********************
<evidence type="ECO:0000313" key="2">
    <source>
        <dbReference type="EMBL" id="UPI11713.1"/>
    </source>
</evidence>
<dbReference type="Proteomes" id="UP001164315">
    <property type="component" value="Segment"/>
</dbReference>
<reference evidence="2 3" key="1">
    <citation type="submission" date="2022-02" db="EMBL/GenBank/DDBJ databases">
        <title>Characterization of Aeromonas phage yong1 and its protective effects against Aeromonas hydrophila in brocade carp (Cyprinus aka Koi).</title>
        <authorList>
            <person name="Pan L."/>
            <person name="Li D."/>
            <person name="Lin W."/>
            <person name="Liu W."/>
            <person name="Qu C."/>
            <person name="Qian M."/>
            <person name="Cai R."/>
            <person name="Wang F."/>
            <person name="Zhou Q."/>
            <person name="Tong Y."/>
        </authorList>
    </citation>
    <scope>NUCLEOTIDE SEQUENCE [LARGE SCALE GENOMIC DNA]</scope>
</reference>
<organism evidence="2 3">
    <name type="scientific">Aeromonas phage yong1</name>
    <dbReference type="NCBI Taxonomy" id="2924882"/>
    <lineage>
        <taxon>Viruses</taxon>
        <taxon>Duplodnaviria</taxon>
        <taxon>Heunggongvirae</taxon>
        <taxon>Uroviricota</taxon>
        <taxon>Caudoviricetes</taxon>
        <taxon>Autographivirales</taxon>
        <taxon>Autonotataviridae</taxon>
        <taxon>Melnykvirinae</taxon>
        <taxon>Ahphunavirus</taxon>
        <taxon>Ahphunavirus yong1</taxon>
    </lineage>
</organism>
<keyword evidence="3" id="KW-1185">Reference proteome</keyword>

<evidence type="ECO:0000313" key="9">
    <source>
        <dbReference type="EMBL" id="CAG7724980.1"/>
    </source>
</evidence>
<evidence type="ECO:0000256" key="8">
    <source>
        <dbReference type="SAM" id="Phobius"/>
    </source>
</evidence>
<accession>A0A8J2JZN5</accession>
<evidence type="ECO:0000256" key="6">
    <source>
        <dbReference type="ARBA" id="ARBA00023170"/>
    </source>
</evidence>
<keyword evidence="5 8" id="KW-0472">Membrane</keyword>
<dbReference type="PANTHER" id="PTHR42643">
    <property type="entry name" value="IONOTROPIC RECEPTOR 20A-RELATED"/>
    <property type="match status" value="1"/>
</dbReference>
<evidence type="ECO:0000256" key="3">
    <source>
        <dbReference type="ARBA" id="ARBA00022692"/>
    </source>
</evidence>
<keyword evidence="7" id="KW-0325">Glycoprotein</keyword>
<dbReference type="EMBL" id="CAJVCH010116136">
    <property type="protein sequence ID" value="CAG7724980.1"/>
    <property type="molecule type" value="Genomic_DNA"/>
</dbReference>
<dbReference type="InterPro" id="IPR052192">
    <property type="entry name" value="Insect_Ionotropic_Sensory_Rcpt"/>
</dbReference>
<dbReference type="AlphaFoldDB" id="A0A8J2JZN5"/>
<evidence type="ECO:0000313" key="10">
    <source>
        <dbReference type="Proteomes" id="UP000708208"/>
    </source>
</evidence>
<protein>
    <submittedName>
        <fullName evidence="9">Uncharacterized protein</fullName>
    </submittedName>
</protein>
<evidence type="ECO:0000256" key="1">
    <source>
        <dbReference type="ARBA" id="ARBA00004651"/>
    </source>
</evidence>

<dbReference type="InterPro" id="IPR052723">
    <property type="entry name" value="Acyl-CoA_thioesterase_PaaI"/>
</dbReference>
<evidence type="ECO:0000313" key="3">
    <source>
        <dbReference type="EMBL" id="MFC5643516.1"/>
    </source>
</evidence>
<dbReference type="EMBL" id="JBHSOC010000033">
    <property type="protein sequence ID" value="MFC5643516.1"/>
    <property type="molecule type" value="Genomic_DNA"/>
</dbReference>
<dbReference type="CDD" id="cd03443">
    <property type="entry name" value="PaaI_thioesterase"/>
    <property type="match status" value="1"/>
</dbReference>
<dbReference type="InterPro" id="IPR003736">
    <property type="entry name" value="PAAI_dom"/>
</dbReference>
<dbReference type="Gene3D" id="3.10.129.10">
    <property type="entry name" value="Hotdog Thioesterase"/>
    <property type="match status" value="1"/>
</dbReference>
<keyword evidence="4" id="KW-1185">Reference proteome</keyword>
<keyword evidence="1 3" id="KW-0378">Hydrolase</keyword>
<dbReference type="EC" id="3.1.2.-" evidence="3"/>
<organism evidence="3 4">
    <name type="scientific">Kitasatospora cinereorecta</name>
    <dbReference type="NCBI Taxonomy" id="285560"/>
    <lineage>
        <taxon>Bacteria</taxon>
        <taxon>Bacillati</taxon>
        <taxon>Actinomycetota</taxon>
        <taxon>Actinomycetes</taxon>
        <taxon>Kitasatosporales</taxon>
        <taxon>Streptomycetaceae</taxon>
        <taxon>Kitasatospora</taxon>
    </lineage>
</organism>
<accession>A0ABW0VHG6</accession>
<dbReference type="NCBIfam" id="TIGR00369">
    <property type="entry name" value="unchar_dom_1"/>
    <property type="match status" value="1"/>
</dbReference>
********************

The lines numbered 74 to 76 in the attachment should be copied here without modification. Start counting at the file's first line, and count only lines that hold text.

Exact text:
</dbReference>
<dbReference type="InterPro" id="IPR052192">
    <property type="entry name" value="Insect_Ionotropic_Sensory_Rcpt"/>